Saturday, May 28, 2011

Whooping Cranes

On our recent drive to Ohio for my elder daughter's college graduation, we stopped in Wisconsin at the International Crane Foundation so my recently-bird-fanatic son could see the magnificent birds they keep and breed there. We got some exceptionally nice views of the two whooping cranes that were in the exhibit area, partly helped by my discovery that the enhanced digital zoom on my camera is not totally useless for birds, at least when they are large and relatively close.

Coincidentally, when we returned home Sunday evening we found multiple phone and email alerts from friends telling us that two whooping cranes had been in a wet field near Dennison, Minnesota (just a few miles from Northfield) for the previous two days. Dan Tallman's Bird Blog devoted a blog post to them on Monday, and here is a video that an acquaintance of mine, Lisa Graff, took while they were here, showing distinctive leaping and wing-flapping courtship behavior. (Great capture, Lisa!)

Whooping cranes were also spotted last summer at the McKnight Prairie in Carleton College's Cowling Arboretum. With these multiple sightings, it is tempting to hope that the greater Northfield area may become a regular visiting spot for these birds from the Wisconsin population (see more below).

Now one of the rarest birds on earth, the whooping crane once occupied North America from central Canada to Mexico and from Utah to the Atlantic. Due to loss of habitat, hunting and egg collection, the population dwindled until only one natural, self-sustaining flock remained. In the 1970s and '80s, there was an attempt to foster whooping crane eggs with much more robust sandhill crane populations, but it did not result in successful pair-bonding among the fostered whooping cranes and so the project was abandoned. According to the International Crane Foundation's whooping crane page:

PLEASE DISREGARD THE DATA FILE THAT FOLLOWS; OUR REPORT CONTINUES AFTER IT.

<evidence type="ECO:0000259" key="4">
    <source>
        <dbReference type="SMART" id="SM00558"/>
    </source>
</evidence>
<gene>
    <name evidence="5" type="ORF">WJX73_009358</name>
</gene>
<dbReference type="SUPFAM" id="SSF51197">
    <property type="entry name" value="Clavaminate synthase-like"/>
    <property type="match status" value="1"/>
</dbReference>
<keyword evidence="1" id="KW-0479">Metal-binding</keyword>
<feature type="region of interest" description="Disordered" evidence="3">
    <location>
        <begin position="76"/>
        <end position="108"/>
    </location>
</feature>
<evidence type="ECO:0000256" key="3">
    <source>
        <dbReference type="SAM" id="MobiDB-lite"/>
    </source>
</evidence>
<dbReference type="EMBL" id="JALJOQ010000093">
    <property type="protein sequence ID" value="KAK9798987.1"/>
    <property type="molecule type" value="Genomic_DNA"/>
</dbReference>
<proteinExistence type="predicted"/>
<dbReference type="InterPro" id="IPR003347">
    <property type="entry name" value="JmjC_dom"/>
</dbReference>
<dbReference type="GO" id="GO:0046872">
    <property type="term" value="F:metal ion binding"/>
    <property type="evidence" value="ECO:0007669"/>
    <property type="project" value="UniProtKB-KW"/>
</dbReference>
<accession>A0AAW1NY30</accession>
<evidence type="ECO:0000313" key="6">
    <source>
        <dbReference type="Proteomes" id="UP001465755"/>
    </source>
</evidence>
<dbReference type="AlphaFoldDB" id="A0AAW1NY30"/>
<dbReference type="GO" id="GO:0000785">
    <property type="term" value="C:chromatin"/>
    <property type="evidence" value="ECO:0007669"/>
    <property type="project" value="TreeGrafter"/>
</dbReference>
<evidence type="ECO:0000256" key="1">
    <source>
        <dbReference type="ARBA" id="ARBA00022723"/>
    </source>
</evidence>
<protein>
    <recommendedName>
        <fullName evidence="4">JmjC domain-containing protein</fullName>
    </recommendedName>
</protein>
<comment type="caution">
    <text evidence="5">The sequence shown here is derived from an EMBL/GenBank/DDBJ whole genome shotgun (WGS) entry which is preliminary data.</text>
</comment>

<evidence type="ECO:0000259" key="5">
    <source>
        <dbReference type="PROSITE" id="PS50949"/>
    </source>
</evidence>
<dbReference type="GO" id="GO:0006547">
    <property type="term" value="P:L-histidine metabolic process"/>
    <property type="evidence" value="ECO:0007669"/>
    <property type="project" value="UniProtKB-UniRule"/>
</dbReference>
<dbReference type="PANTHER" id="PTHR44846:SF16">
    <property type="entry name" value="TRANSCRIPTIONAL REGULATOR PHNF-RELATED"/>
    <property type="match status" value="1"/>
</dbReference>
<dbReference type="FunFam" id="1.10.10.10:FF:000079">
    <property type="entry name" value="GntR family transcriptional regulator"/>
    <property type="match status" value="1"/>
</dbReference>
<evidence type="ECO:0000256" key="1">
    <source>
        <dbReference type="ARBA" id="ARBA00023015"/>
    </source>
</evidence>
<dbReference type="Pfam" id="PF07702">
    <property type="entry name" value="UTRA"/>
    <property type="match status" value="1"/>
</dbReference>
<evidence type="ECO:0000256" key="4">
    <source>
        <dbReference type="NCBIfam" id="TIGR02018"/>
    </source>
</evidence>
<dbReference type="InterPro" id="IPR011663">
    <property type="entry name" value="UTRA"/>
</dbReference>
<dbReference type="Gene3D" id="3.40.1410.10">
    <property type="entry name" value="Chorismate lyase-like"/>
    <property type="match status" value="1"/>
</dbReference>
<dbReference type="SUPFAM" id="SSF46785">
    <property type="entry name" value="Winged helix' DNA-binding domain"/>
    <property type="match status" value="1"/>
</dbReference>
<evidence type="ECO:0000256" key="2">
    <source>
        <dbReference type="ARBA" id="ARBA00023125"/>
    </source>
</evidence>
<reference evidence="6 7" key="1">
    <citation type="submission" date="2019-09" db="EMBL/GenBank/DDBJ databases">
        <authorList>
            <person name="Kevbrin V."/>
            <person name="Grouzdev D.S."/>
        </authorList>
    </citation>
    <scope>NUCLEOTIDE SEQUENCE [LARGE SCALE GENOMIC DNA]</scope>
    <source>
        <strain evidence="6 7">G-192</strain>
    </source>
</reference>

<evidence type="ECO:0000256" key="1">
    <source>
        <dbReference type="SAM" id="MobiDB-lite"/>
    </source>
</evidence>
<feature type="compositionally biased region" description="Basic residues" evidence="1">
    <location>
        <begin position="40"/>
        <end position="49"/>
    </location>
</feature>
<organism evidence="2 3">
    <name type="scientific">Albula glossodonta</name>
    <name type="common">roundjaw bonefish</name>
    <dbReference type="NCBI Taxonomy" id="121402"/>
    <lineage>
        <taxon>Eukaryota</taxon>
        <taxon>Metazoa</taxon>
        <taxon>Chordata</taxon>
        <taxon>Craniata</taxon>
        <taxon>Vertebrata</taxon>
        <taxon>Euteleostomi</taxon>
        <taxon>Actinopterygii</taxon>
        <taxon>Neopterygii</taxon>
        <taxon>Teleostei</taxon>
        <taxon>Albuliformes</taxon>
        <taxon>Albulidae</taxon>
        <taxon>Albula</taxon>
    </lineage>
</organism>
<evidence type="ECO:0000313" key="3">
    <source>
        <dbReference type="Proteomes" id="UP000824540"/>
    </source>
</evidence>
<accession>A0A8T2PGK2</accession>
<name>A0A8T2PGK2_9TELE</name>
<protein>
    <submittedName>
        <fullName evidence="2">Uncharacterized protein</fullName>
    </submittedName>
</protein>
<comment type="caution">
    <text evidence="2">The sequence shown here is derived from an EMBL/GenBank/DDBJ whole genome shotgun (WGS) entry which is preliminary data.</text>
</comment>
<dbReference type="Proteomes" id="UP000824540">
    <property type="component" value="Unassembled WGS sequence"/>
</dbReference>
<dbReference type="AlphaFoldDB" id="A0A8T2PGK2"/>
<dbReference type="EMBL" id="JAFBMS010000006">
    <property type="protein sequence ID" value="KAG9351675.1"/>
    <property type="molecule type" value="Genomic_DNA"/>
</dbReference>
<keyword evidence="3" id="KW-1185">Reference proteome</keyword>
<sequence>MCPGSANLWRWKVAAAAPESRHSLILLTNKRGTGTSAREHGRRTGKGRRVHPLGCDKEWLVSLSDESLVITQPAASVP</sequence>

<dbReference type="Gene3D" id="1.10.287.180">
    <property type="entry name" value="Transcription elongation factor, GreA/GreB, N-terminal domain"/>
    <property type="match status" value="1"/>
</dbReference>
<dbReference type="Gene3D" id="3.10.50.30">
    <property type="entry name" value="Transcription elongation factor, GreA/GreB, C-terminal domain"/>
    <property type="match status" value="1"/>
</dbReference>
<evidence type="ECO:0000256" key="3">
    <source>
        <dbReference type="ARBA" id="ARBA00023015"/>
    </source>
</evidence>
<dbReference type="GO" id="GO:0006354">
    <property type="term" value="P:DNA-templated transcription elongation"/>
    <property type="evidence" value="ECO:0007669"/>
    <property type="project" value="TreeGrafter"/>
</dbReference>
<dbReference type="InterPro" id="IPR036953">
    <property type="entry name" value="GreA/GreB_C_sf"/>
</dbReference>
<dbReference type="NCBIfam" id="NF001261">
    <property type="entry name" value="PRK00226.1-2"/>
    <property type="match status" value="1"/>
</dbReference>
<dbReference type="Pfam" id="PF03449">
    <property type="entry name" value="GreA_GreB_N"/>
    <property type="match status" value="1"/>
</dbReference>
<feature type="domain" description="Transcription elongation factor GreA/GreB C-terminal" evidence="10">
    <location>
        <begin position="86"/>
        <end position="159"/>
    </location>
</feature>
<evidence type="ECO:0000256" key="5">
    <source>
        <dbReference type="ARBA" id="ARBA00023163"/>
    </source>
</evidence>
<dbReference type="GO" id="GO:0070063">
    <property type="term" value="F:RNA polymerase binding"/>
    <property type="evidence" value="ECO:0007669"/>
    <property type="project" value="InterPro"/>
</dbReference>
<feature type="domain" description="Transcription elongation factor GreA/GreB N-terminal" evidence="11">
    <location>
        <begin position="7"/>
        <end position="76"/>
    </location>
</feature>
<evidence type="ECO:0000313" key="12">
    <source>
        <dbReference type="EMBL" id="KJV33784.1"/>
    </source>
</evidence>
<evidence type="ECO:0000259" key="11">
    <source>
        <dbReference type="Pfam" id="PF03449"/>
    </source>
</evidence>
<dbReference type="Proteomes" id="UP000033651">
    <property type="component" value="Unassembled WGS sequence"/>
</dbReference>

In 1999, governmental, non-profit, and private organizations united to form the Whooping Crane Eastern Partnership (WCEP) to establish a new, migratory flock of Whooping Cranes to the core part of their historic breeding range. This flock migrates between Wisconsin and coastal Florida. To re-establish a migration route that was completely lost, the chicks are conditioned to follow an ultralight aircraft at the Necedah National Wildlife Refuge in central Wisconsin. The aircraft guides them on their first migration south. In the fall, the young Whooping Cranes and a team of pilots and biologists begin the 1200 mile journey to Chassahowitzka National Wildlife Refuge in Florida. The birds spend the winter in Florida and return unassisted to Wisconsin in the spring. In 2006, this flock numbered over 60 birds.

Horribly, three young, banded, transmitter-bearing whooping cranes from this precarious population, on their first migration to Florida, were shot and killed in Georgia this past December, and two more suffered the same fate in Alabama in February, despite being protected by the Endangered Species Act, state laws and the federal Migratory Bird Treaty Act. Rewards are being offered for information leading to arrests and successful prosecution in these cases. Two men (one a minor) who shot two whoopers in Indiana in 2009 recently received only probation, court fees and a $1 fine for the offense, and were never charged with violations of federal law. Apparently the pair were out indiscriminately shooting whatever animals they saw, "kind of like target practice," according to the article in the preceding link. It is heartbreaking to consider the effects of such thoughtlessness not only on the tiny whooping crane population but also on those who have invested so much of themselves in the rearing and training of these precious cranes.

I encourage your support of the International Crane Foundation, whose website is I'll close here with a short video of the two cranes at the ICF.


Anonymous said...

Came across this site while on google for info on Whooping Cranes. Have seen 2 on Mon, 9/26 and & Wed, 9/28 in the company of 50+Sandhill Cranes northeast of Rice County 12 and LeSuer Ave. They have red, green, black leg bands so seem different than ones in this article? 9/29 no Whoopers but there were 74 Sandhills.

Unknown said...

Oh, very cool! Did you see this post about our more recent siting? They may very well be the birds you saw. I will definitely go looking -- I'd love to see the sandhills.